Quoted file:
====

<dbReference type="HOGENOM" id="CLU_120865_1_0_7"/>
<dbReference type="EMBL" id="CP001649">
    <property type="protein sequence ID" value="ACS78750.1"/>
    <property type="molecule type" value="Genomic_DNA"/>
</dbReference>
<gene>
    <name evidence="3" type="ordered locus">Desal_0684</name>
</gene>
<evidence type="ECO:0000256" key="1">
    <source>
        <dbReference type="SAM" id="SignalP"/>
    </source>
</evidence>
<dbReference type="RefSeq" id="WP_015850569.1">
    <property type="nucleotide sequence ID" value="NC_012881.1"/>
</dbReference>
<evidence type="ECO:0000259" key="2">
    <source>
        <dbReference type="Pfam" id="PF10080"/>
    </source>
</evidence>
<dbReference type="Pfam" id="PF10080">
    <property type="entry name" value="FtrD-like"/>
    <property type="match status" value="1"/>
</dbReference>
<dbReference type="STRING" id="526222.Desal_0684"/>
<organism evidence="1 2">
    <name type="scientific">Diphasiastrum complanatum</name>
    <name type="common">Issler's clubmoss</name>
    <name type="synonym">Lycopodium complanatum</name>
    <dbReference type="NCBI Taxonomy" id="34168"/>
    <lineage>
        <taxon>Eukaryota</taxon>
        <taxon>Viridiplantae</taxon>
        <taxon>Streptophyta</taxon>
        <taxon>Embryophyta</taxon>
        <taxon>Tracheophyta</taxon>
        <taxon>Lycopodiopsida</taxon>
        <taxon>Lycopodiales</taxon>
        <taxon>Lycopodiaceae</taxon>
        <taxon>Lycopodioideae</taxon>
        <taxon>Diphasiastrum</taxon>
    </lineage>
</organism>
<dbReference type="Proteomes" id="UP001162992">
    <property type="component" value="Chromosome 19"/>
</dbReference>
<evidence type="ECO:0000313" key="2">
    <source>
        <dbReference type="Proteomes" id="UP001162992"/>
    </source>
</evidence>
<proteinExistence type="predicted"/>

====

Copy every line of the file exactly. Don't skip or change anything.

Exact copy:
<dbReference type="HOGENOM" id="CLU_120865_1_0_7"/>
<dbReference type="EMBL" id="CP001649">
    <property type="protein sequence ID" value="ACS78750.1"/>
    <property type="molecule type" value="Genomic_DNA"/>
</dbReference>
<gene>
    <name evidence="3" type="ordered locus">Desal_0684</name>
</gene>
<evidence type="ECO:0000256" key="1">
    <source>
        <dbReference type="SAM" id="SignalP"/>
    </source>
</evidence>
<dbReference type="RefSeq" id="WP_015850569.1">
    <property type="nucleotide sequence ID" value="NC_012881.1"/>
</dbReference>
<evidence type="ECO:0000259" key="2">
    <source>
        <dbReference type="Pfam" id="PF10080"/>
    </source>
</evidence>
<dbReference type="Pfam" id="PF10080">
    <property type="entry name" value="FtrD-like"/>
    <property type="match status" value="1"/>
</dbReference>
<dbReference type="STRING" id="526222.Desal_0684"/>
<organism evidence="1 2">
    <name type="scientific">Diphasiastrum complanatum</name>
    <name type="common">Issler's clubmoss</name>
    <name type="synonym">Lycopodium complanatum</name>
    <dbReference type="NCBI Taxonomy" id="34168"/>
    <lineage>
        <taxon>Eukaryota</taxon>
        <taxon>Viridiplantae</taxon>
        <taxon>Streptophyta</taxon>
        <taxon>Embryophyta</taxon>
        <taxon>Tracheophyta</taxon>
        <taxon>Lycopodiopsida</taxon>
        <taxon>Lycopodiales</taxon>
        <taxon>Lycopodiaceae</taxon>
        <taxon>Lycopodioideae</taxon>
        <taxon>Diphasiastrum</taxon>
    </lineage>
</organism>
<dbReference type="Proteomes" id="UP001162992">
    <property type="component" value="Chromosome 19"/>
</dbReference>
<evidence type="ECO:0000313" key="2">
    <source>
        <dbReference type="Proteomes" id="UP001162992"/>
    </source>
</evidence>
<proteinExistence type="predicted"/>